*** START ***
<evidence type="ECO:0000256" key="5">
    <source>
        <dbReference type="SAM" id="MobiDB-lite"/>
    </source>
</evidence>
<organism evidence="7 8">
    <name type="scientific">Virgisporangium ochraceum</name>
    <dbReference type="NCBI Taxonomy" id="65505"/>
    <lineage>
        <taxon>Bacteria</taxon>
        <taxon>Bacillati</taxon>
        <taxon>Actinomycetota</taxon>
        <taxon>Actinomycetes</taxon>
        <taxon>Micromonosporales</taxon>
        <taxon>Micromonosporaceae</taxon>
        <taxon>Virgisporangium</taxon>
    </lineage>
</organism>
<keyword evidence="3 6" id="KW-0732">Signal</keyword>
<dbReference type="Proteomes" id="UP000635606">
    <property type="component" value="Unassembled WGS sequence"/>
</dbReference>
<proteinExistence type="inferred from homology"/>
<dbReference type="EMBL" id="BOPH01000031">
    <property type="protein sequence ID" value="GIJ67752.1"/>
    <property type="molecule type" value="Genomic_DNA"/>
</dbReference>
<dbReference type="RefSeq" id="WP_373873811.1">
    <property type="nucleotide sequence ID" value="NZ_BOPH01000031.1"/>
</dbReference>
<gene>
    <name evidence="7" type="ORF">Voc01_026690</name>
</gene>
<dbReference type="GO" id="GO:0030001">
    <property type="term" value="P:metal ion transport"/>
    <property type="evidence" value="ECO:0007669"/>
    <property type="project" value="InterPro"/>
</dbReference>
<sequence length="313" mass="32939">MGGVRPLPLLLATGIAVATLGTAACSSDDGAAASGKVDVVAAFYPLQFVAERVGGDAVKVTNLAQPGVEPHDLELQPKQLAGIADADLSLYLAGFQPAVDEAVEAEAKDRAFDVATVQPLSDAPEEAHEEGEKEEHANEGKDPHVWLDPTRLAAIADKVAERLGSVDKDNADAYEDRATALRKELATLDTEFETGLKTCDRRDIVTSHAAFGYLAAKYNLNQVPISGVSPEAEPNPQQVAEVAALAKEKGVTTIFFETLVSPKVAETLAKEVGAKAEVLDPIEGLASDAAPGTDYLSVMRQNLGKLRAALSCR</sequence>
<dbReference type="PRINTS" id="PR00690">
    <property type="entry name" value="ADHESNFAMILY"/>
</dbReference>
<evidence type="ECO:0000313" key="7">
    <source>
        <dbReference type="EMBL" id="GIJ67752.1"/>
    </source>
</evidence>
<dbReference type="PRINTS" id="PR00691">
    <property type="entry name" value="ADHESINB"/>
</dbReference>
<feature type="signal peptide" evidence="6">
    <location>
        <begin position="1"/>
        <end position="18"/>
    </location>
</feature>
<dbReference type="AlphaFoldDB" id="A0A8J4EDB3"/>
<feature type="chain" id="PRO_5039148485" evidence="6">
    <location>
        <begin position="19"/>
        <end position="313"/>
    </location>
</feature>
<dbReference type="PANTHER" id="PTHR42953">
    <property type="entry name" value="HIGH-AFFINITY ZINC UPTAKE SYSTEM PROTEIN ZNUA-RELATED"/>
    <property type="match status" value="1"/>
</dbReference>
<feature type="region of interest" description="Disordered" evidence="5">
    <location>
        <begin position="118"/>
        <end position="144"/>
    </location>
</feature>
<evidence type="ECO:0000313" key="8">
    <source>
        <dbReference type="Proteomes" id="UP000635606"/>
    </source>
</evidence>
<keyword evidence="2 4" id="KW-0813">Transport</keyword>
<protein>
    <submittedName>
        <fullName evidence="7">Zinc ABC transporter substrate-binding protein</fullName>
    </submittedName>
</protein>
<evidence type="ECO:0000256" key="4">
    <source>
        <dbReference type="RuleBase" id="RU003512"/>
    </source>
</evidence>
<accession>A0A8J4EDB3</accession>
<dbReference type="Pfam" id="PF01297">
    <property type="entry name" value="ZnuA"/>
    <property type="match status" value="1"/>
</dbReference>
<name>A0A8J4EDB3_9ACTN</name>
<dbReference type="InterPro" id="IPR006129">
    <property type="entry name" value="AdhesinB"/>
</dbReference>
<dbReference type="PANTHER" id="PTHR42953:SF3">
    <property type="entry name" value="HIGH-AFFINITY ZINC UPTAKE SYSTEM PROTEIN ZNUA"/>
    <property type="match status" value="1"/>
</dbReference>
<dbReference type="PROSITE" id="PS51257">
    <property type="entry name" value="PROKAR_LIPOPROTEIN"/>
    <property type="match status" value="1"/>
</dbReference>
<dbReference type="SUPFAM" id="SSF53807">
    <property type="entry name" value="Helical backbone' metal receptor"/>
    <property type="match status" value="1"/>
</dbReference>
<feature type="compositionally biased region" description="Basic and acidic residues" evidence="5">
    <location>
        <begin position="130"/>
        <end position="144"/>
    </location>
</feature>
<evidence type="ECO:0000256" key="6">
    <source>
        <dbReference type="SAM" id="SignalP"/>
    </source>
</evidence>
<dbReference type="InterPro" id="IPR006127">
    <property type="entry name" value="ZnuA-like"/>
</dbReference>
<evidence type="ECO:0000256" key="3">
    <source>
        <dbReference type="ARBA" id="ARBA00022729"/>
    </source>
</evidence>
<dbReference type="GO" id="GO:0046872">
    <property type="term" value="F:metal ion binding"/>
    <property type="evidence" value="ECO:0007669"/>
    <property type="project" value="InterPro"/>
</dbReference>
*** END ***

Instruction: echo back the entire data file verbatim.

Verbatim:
<evidence type="ECO:0000256" key="5">
    <source>
        <dbReference type="SAM" id="MobiDB-lite"/>
    </source>
</evidence>
<organism evidence="7 8">
    <name type="scientific">Virgisporangium ochraceum</name>
    <dbReference type="NCBI Taxonomy" id="65505"/>
    <lineage>
        <taxon>Bacteria</taxon>
        <taxon>Bacillati</taxon>
        <taxon>Actinomycetota</taxon>
        <taxon>Actinomycetes</taxon>
        <taxon>Micromonosporales</taxon>
        <taxon>Micromonosporaceae</taxon>
        <taxon>Virgisporangium</taxon>
    </lineage>
</organism>
<keyword evidence="3 6" id="KW-0732">Signal</keyword>
<dbReference type="Proteomes" id="UP000635606">
    <property type="component" value="Unassembled WGS sequence"/>
</dbReference>
<proteinExistence type="inferred from homology"/>
<dbReference type="EMBL" id="BOPH01000031">
    <property type="protein sequence ID" value="GIJ67752.1"/>
    <property type="molecule type" value="Genomic_DNA"/>
</dbReference>
<dbReference type="RefSeq" id="WP_373873811.1">
    <property type="nucleotide sequence ID" value="NZ_BOPH01000031.1"/>
</dbReference>
<gene>
    <name evidence="7" type="ORF">Voc01_026690</name>
</gene>
<dbReference type="GO" id="GO:0030001">
    <property type="term" value="P:metal ion transport"/>
    <property type="evidence" value="ECO:0007669"/>
    <property type="project" value="InterPro"/>
</dbReference>
<sequence length="313" mass="32939">MGGVRPLPLLLATGIAVATLGTAACSSDDGAAASGKVDVVAAFYPLQFVAERVGGDAVKVTNLAQPGVEPHDLELQPKQLAGIADADLSLYLAGFQPAVDEAVEAEAKDRAFDVATVQPLSDAPEEAHEEGEKEEHANEGKDPHVWLDPTRLAAIADKVAERLGSVDKDNADAYEDRATALRKELATLDTEFETGLKTCDRRDIVTSHAAFGYLAAKYNLNQVPISGVSPEAEPNPQQVAEVAALAKEKGVTTIFFETLVSPKVAETLAKEVGAKAEVLDPIEGLASDAAPGTDYLSVMRQNLGKLRAALSCR</sequence>
<dbReference type="PRINTS" id="PR00690">
    <property type="entry name" value="ADHESNFAMILY"/>
</dbReference>
<evidence type="ECO:0000313" key="7">
    <source>
        <dbReference type="EMBL" id="GIJ67752.1"/>
    </source>
</evidence>
<dbReference type="PRINTS" id="PR00691">
    <property type="entry name" value="ADHESINB"/>
</dbReference>
<feature type="signal peptide" evidence="6">
    <location>
        <begin position="1"/>
        <end position="18"/>
    </location>
</feature>
<dbReference type="AlphaFoldDB" id="A0A8J4EDB3"/>
<feature type="chain" id="PRO_5039148485" evidence="6">
    <location>
        <begin position="19"/>
        <end position="313"/>
    </location>
</feature>
<dbReference type="PANTHER" id="PTHR42953">
    <property type="entry name" value="HIGH-AFFINITY ZINC UPTAKE SYSTEM PROTEIN ZNUA-RELATED"/>
    <property type="match status" value="1"/>
</dbReference>
<feature type="region of interest" description="Disordered" evidence="5">
    <location>
        <begin position="118"/>
        <end position="144"/>
    </location>
</feature>
<evidence type="ECO:0000313" key="8">
    <source>
        <dbReference type="Proteomes" id="UP000635606"/>
    </source>
</evidence>
<keyword evidence="2 4" id="KW-0813">Transport</keyword>
<protein>
    <submittedName>
        <fullName evidence="7">Zinc ABC transporter substrate-binding protein</fullName>
    </submittedName>
</protein>
<evidence type="ECO:0000256" key="4">
    <source>
        <dbReference type="RuleBase" id="RU003512"/>
    </source>
</evidence>
<accession>A0A8J4EDB3</accession>
<dbReference type="Pfam" id="PF01297">
    <property type="entry name" value="ZnuA"/>
    <property type="match status" value="1"/>
</dbReference>
<name>A0A8J4EDB3_9ACTN</name>
<dbReference type="InterPro" id="IPR006129">
    <property type="entry name" value="AdhesinB"/>
</dbReference>
<dbReference type="PANTHER" id="PTHR42953:SF3">
    <property type="entry name" value="HIGH-AFFINITY ZINC UPTAKE SYSTEM PROTEIN ZNUA"/>
    <property type="match status" value="1"/>
</dbReference>
<dbReference type="PROSITE" id="PS51257">
    <property type="entry name" value="PROKAR_LIPOPROTEIN"/>
    <property type="match status" value="1"/>
</dbReference>
<dbReference type="SUPFAM" id="SSF53807">
    <property type="entry name" value="Helical backbone' metal receptor"/>
    <property type="match status" value="1"/>
</dbReference>
<feature type="compositionally biased region" description="Basic and acidic residues" evidence="5">
    <location>
        <begin position="130"/>
        <end position="144"/>
    </location>
</feature>
<evidence type="ECO:0000256" key="6">
    <source>
        <dbReference type="SAM" id="SignalP"/>
    </source>
</evidence>
<dbReference type="InterPro" id="IPR006127">
    <property type="entry name" value="ZnuA-like"/>
</dbReference>
<evidence type="ECO:0000256" key="3">
    <source>
        <dbReference type="ARBA" id="ARBA00022729"/>
    </source>
</evidence>
<dbReference type="GO" id="GO:0046872">
    <property type="term" value="F:metal ion binding"/>
    <property type="evidence" value="ECO:0007669"/>
    <property type="project" value="InterPro"/>
</dbReference>